What Is the Minimum and Average Salary in Croatia? (Zagreb, Dubrovnik, Split etc) – 2018 Data
Wages have been growing steadily in Croatia over the years and, even though the country is still towards the bottom in the European Union when it comes to minimum and average salaries, things are starting to look much better than they did a couple of years ago. And this is exactly what we’re going to talk about in today’s article: what is the minimum wage, as well as the average salary in Croatia in 2018.
The numbers are more or less the same in all the cities in the country. So if you’re looking for information about salaries in a particular city like Zagreb, Dubrovnik, Split or any other located in Croatia, the numbers in this article will be very close to what you will find there.
Of course, some cities offer better salaries than other. For example, Zagreb (the Capital) and Dubrovnik (the highly popular tourist resort) are considered the two cities with the biggest average salaries in the country. So moving to these cities would give you more possibilities of landing a well paid job and you might even earn a bit more doing the same job than you would in a different city.
Minimum wages in Croatia are defined by law, so they are the same in all cities and towns and regions. But living on minimum wage is very difficult, even in a cheaper country like Croatia – so if you’re planning to relocate there and you’d have rent to pay as well, the minimum salary wouldn’t be enough.
However, all the data in today’s article will prove to be extremely important and it will surely help you paint a better picture of what to expect salary-wise. This also helps you better estimate the cost of living in Croatia because there are still people managing to survive on minimal wage.
I personally always look at the average wages in a country in order to decide how well I would live there based on my estimated income. Average salaries are usually what most people get and what you should expect to pay for a decent lifestyle. Of course, other factors come into play here as most Croatians don’t pay rent or even mortgage, they have health insurance and so on. But overall, knowing the wage values in a country helps a lot.
Please note: in order to keep everything simple, I will adjust all prices in Euros. But remember that salaries are actually paid in the national currency, the Kuna.
So let’s get this started! And we’ll start by looking at the minimum salary in Croatia (Zagreb, Dubrovnik, Split, Zadar etc)!
In 2018, the gross minimum salary in Croatia saw the biggest increase in the past several years. Therefore, if in early 2013 the minimum wage was around 370 Euros, it is now 462 Euros. This means that the minimum salary in Zagreb, Dubrovnik and all other cities in Croatia grew by 24% in 5 years – and this is a really nice increase overall!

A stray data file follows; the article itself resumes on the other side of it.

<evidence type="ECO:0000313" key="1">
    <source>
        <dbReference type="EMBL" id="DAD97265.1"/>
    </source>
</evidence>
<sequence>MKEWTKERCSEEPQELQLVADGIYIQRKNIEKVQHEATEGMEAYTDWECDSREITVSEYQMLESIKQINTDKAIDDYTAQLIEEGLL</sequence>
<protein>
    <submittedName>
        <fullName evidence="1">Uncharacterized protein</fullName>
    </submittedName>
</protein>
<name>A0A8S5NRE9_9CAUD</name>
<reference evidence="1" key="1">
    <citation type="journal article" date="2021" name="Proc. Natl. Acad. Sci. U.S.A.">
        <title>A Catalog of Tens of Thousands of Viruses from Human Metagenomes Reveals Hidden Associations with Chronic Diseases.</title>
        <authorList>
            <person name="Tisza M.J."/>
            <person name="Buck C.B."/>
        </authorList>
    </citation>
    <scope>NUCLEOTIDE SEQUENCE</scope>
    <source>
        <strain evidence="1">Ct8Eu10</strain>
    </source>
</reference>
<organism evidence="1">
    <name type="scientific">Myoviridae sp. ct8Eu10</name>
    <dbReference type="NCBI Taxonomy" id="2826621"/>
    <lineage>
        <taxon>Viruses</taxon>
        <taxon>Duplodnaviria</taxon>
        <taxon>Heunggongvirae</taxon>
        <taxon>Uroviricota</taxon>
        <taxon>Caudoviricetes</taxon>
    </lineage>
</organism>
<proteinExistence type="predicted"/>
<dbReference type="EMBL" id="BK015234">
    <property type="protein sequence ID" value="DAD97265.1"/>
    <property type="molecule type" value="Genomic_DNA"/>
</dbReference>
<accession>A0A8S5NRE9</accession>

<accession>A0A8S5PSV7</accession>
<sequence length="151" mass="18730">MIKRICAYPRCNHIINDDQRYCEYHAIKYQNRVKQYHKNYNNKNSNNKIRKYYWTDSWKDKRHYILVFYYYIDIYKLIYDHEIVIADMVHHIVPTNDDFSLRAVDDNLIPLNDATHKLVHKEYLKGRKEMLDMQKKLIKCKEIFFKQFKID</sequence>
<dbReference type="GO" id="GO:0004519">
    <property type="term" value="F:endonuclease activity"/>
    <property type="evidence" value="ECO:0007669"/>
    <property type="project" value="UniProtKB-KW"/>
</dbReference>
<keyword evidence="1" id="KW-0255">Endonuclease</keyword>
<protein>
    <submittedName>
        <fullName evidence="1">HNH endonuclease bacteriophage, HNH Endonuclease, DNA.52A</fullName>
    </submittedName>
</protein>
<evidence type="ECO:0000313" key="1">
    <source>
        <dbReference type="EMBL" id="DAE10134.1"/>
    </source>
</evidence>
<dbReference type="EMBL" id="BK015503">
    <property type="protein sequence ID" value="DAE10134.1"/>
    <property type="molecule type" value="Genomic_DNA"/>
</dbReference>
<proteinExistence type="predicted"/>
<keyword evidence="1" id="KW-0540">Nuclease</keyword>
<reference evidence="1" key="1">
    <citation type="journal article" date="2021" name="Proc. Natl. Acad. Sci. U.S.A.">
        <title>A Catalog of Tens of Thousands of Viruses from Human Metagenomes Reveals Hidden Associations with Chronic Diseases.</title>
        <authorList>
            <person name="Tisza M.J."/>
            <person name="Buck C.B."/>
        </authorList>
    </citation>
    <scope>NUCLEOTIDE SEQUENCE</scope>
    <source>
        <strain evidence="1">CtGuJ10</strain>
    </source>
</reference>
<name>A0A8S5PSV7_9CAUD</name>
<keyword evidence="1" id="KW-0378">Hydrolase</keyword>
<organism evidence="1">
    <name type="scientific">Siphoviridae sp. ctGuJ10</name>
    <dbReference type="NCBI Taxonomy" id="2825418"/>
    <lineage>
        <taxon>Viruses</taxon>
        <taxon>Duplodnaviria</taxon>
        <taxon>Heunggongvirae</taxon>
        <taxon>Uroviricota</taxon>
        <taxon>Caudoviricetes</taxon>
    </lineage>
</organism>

However, the numbers above are the GROSS earnings. After paying taxes and health insurance, the actual minimum salary (the Net Salary) in Croatia is 370 Euros. So the take-home pay if you’re living on minimum wage is 370 Euros per month in 2018.
What are the average salaries in Croatia (Zagreb, Dubrovnik, Split, Zadar etc)
The net average wages in the country have also grown a lot in the past several years, mainly thanks to the developments in the IT and tourism industry, as well as the help received by the country from the European Union.
Of course, some jobs are better paid than others – like anywhere in the world, with Croatia recording the highest average wages in the IT department, health system and banks.
But, overall, the NET average salary in Croatia in cities like Zagreb, Split, Zadar or Dubrovnik (and all the other cities) is around 855 Euros. This is after tax and paying social security and health insurance.
Of course, if you compare the average wages in Croatia to those in the European Union, things don’t look that good, as Croatia is still towards the bottom. But the important thing is that salaries have been growing steadily over the years and especially the average income in the country has seen massive jumps in most industries.
Also have in mind that the prices in Croatia are also much lower than in the better earning EU countries, so everything evens up in the end, resulting in a good quality of life being lived on an average salary in any of the country’s cities.
Hopefully our article about the minimum and average wages in Croatia helps you paint a better picture of both the cost of living here as well as what to expect to make if you plan to relocate to this beautiful country or move here to work. And if you have questions, I will happily answer them if I can, so don’t hesitate to post them below!